The UK approves Pfizer’s US coronavirus vaccine and is proud to be the first country in the West to do so.
On Wednesday the UK gave Pfizer’s American-developed coronavirus vaccine emergency approval to become the first Western country to allow its healthcare services to start mass inoculation against a disease in which more than 1.4 million people have died in the world.
- The UK has one of the highest individual deaths in Europe from the virus.
- The government has purchased more than five doses of the list of different vaccines.
- For each person, the UK purchased more than five doses of the list of different vaccines.
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Approval begins with a vaccine campaign with little precedent in modern medicine, which includes not only plates of ultracold dry ice and glass vials but also a crusade against vaccine misinformation.
The fall of Britain to the United States for approval already angered the White House, putting additional pressure on US regulators to keep pace with Britain.
As Pfizer moved forward to richer countries such as Britain, which had ordered tens of thousands of doses, it offered little relief to poor countries that could not afford to buy goods in advance and to distribute vaccines that might struggle to pay for exceptional claims.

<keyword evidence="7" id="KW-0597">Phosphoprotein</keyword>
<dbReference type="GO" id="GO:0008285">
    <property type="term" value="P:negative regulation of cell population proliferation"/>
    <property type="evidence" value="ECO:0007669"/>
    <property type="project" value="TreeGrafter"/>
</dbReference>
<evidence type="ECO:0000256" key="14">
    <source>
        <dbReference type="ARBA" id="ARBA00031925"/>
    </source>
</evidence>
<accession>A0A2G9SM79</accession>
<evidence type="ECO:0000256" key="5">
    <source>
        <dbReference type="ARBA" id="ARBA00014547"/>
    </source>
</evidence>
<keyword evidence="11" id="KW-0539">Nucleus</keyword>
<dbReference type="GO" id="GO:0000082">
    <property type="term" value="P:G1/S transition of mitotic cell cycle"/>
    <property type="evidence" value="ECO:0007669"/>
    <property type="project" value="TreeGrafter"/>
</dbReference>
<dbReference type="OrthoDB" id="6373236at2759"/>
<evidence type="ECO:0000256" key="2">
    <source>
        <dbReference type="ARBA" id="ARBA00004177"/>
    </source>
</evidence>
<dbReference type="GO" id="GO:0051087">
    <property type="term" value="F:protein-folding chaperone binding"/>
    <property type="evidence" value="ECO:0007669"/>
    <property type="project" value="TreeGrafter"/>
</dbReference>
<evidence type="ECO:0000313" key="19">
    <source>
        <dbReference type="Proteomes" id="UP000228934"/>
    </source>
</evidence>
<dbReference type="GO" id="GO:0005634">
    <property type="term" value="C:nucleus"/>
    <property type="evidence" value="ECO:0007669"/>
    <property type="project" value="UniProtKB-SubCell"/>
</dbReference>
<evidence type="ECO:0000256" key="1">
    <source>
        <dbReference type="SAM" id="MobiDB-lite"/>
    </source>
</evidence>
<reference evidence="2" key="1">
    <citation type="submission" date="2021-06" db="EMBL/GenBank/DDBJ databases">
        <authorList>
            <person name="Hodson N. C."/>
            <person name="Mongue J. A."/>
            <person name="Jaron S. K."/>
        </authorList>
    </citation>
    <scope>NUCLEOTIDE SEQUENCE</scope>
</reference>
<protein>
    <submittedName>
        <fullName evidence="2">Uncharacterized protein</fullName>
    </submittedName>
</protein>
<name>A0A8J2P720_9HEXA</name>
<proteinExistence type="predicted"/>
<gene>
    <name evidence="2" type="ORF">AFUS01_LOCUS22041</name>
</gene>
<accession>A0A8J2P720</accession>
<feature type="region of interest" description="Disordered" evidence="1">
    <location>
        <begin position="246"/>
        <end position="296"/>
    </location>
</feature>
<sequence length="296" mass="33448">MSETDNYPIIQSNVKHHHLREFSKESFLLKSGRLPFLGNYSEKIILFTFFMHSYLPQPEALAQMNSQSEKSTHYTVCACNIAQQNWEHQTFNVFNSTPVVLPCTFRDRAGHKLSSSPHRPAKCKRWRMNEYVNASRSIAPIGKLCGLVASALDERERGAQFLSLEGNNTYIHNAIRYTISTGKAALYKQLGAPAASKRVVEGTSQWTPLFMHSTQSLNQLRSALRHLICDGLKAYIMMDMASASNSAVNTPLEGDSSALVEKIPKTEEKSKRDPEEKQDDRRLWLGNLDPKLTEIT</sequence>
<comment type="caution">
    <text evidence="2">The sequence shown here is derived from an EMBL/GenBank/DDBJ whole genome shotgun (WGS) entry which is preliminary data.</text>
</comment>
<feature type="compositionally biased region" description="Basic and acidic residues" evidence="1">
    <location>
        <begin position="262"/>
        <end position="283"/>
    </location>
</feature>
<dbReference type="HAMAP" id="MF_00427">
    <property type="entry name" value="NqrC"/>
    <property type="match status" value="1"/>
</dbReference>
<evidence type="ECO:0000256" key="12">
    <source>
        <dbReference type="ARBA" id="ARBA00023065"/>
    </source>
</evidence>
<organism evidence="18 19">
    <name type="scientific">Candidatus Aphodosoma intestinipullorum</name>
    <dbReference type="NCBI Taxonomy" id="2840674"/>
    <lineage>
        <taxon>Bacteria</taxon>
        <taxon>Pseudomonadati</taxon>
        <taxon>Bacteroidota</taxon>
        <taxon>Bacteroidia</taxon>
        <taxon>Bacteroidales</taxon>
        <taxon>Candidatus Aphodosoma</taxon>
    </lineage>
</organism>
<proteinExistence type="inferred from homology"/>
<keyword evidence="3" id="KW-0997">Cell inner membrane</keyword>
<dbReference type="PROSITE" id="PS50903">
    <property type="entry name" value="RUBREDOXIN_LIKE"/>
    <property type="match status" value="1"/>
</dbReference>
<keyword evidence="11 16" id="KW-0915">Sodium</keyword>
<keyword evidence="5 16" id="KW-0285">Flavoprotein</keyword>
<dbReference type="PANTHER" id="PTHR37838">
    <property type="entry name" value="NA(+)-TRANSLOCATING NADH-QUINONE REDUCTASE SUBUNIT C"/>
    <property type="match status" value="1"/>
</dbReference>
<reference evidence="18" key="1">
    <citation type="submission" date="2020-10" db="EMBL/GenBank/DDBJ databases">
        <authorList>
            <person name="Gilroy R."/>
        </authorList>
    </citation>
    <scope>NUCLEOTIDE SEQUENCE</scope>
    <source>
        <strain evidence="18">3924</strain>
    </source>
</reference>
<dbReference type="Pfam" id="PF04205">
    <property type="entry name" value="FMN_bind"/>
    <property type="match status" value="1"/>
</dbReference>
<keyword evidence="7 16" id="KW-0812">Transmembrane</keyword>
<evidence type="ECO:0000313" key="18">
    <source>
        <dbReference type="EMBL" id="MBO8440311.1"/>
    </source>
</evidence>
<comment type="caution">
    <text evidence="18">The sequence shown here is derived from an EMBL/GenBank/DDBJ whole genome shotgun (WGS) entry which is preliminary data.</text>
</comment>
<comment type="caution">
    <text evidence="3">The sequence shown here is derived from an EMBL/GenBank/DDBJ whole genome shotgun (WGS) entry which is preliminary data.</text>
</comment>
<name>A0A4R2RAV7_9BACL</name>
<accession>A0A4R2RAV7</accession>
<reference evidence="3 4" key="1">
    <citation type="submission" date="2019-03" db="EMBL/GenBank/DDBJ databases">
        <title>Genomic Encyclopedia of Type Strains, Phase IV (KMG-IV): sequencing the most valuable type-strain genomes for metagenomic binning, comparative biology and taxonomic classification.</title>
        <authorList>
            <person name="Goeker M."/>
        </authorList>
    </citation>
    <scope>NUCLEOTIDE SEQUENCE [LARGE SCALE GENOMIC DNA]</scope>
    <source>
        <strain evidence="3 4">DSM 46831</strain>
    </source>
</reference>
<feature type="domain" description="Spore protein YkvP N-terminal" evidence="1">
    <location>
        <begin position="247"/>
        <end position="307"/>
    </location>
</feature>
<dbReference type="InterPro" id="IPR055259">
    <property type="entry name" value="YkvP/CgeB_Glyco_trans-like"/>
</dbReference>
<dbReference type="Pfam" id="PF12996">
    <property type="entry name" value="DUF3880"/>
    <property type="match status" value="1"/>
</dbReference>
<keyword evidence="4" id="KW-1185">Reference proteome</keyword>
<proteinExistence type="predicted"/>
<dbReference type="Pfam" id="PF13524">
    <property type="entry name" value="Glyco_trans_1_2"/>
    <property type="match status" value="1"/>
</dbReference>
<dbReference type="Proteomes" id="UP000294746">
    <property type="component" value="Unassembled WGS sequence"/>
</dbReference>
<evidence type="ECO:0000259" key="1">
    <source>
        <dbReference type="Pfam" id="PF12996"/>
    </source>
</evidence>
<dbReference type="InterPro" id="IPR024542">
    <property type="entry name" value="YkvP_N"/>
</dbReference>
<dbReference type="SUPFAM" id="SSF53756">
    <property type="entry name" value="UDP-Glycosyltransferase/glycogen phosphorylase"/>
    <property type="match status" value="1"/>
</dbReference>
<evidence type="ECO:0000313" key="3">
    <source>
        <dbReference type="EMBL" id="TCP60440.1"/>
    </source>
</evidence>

Already, carrying bottles at temperatures as high as the South Pole dictates who can be vaccinated: Nursing-home residents should be Britain’s top priority according to an advisory panel’s plan . However, the limit on how many times the Pfizer vaccine can be moved before losing efficacy means that the NHS staff will first have shots.
The government is interested in how quickly hospitals can be saved after approval, but doctors and nurses were preparing to vaccinate their colleagues within days.
According to the UK, which has one of the highest individual deaths in Europe from the virus, the decision of its drug regulator testified to a vaccination strategy that was most aggressive in the West.
Following the strengthening of an EU law allowing public health emergencies to exit regulatory orbit, Britain asked its pharmaceutical and health products regulatory body to expedite a review of Pfizer’s vaccine, which was 95 per cent effective in a delayed phase investigation, as well as that of AstraZeneca.
For each person in the UK, the government has purchased more than five doses of the list of different vaccines.